Staying safe

City reminds home pool owners of necessary permits and regulations

—Daily Freeman-Journal photo by Adri Sietstra The Webster City Outdoor Pool was filled with kids and adults of all ages Monday afternoon, including the young man above demonstrating his skills on the diving board. The city is encouraging those who use the outdoor pool or a home-owned pool to stay safe and have fun this summer.

Temperatures are on the rise. Due to the high heat, locals are flocking to the pool. Not only is the Webster City outdoor pool open, but many residents have put up pools in their backyards to help combat the heat. Due to a rise in residential pools, the city is reminding home owners to make sure they are in compliance with city ordinances.

Residents who want to put up a pool in their backyard must adhere to certain rules and must obtain a one-time permit from the city. The permit costs $45. The pool must have a depth greater than two feet. This permit does not include wading pools.

“A lot of people are unfamiliar with the fact that you do need a permit to put a pool up,” said Elise Timm, Webster City building inspector. “There is a $45 permit that you are required to have in order to put the pool up anytime that it’s over two foot deep.”

Timm recommends calling the city ahead of time when obtaining a pool permit.

“If you are to get your building permit for the pool one year, we don’t require you to get it on a yearly basis if you take the pool down and put it back up,” said Timm. “That’s why we keep record of those things.”

In addition to the pool permit, city ordinances maintain that Webster City residents must have a four-foot tall enclosed fence around their above ground pool. This fencing also requires obtaining another $45 permit.

“For safety reasons, the International Building Code requires you to have a four foot enclosed fence around that pool,” Timm said. “The fence does have to be four feet tall and fully enclose the pool for safety.”

These rules and permits are put in place to keep Webster City residents safe, according to Timm.

“The last thing we want to do is end up with any unforeseen accidents happening,” Timm said. “These things happen on a regular basis and are extremely unfortunate. We don’t want to be a community with victims.”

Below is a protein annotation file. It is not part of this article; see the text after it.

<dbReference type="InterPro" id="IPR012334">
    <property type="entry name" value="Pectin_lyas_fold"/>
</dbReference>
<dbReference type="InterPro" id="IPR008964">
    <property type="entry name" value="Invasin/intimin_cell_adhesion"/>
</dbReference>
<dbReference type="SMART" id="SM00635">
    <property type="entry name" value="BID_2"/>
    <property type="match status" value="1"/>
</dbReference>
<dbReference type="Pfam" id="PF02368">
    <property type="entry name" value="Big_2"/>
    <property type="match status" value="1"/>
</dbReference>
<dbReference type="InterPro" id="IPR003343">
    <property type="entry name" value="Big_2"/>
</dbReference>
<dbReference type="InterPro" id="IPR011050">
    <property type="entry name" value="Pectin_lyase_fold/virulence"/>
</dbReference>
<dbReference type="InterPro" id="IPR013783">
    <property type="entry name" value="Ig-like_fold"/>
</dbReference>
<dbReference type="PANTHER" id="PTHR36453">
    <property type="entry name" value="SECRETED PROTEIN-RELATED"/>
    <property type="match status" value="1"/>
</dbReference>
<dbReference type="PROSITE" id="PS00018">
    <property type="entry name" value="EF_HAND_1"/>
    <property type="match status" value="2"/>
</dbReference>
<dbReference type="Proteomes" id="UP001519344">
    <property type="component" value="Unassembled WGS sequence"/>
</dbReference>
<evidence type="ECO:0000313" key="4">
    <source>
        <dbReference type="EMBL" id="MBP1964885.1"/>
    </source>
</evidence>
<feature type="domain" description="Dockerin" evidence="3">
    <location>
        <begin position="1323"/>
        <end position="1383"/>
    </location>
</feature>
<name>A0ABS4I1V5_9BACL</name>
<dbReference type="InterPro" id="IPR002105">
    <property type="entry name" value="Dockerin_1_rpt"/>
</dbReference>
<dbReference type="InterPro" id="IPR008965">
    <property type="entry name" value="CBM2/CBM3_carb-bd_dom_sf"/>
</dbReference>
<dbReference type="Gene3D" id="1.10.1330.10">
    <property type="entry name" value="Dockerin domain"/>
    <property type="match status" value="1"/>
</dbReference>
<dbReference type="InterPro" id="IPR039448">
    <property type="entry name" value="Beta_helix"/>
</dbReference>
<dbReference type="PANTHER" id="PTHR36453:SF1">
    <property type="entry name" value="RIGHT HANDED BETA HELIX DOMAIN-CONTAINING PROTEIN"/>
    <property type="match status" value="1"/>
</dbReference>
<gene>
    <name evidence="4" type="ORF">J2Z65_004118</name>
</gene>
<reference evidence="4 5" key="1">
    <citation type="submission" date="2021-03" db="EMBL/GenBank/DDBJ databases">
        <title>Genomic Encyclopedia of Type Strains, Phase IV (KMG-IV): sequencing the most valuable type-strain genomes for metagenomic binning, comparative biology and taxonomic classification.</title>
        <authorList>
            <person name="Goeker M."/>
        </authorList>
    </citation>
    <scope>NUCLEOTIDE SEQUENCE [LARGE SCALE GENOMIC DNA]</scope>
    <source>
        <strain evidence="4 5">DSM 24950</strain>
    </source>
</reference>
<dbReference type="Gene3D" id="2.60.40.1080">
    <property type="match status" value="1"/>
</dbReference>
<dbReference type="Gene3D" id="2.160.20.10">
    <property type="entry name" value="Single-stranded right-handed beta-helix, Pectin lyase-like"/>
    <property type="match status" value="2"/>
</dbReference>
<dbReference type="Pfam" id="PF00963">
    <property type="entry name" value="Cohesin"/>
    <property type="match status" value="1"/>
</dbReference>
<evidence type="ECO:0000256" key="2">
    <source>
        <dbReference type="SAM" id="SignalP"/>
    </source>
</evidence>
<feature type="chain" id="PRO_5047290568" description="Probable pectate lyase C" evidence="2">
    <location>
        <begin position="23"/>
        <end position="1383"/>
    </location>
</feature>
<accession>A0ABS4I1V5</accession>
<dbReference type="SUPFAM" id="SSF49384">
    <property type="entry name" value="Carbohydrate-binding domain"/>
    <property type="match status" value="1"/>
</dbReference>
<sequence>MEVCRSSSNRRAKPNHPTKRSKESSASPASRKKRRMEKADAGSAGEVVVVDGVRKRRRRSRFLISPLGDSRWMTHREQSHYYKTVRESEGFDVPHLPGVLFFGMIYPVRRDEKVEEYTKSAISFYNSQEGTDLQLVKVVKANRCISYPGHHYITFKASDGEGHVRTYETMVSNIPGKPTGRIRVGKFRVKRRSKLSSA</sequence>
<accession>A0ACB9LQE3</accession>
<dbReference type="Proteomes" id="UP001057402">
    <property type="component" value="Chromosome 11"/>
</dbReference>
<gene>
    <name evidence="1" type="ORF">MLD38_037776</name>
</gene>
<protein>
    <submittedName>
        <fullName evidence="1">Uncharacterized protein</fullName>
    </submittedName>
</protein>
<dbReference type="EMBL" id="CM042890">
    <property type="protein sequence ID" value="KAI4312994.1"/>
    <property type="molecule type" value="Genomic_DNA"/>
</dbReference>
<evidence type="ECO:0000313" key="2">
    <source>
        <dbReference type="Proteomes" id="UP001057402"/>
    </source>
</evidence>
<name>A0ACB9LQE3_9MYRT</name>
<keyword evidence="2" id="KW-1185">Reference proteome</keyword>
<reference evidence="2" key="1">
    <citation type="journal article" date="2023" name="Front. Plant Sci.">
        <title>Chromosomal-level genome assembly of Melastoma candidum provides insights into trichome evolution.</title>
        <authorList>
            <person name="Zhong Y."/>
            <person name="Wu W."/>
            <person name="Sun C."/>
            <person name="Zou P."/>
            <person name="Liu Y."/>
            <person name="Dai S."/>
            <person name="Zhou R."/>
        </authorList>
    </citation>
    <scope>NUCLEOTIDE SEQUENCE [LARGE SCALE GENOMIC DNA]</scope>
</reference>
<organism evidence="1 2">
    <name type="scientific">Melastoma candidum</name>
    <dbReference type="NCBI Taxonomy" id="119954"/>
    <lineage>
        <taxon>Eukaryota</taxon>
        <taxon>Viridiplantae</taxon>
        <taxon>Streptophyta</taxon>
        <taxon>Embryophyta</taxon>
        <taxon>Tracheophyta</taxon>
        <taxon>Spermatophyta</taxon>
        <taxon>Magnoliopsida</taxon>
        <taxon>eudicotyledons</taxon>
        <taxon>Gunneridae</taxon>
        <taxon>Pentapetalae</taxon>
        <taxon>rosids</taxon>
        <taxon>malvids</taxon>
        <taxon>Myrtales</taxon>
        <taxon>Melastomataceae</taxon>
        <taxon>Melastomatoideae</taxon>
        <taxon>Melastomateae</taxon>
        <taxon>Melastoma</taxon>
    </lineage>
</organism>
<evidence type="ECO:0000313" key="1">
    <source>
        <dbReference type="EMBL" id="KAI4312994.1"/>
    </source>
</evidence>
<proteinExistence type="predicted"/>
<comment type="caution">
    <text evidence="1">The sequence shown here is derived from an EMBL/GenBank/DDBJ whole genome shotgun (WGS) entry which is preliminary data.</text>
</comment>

“You don’t want to leave your child unattended for any amount of time. Even if it seems like a very short period of time. It takes a very short period of time for something bad to happen,” said Timm.

The required fence is for the safety of residents and also to cover liability issues with insurance companies.

“Typically if people check with their insurance companies, that’s typically a requirement by insurance companies as well as the city,” said Timm. “So, for liability reasons, the last thing we want is somebody to have an accident and end up in a pool when they’re not supposed to be.”

Not only are unsupervised pools a danger to children, but also neighborhood pets.

“Some dogs absolutely love to play in water. However, sometimes they are tall enough to get in, but maybe not tall enough to get out,” Timm said. “Be aware of your pets and your neighbors’ pets as well.”

These rules adhere to above ground pools only.

“There are some more stringent standards for in-ground and more permanent pools,” Timm said.

Timm explained that individuals filling up their residential pools with water can call the city when they plan on filling it. With one quick call, residents can save on their city sewer fees.

“If somebody is filling a pool and they would like to save money, we can help them by not charging them the sewer fees, because they’re not going to be discharging the water,” said Timm. “So if they come down to the city, we can help them with that aspect as well.”

Timm reminds the public that the outdoor pool is also open for the season.

“The nice thing about having the city pool available is that we do have lifeguards on a regular basis,” said Timm. “That’s one of the things when you have a private pool, we have to make sure that it stays safe. That’s why we have the fences up, because you don’t have somebody out there being a permanent lifeguard.”

No matter where Webster City residents decide to take a dip, Timm hopes that residents stay safe and have fun this summer.

“Especially with summer, kids are out to have a good time and we want to make sure that they’re just having a good time,” Timm said. “The pool is open. Come on down and have fun.”

Those with additional questions about necessary permits and usage can contact Timm at the city offices at (515) 832-9151.

“We want people to understand that there are ways to get these things done and how to get them done,” Timm said. “We’ll make sure that we’ve got all of our aspects covered.”


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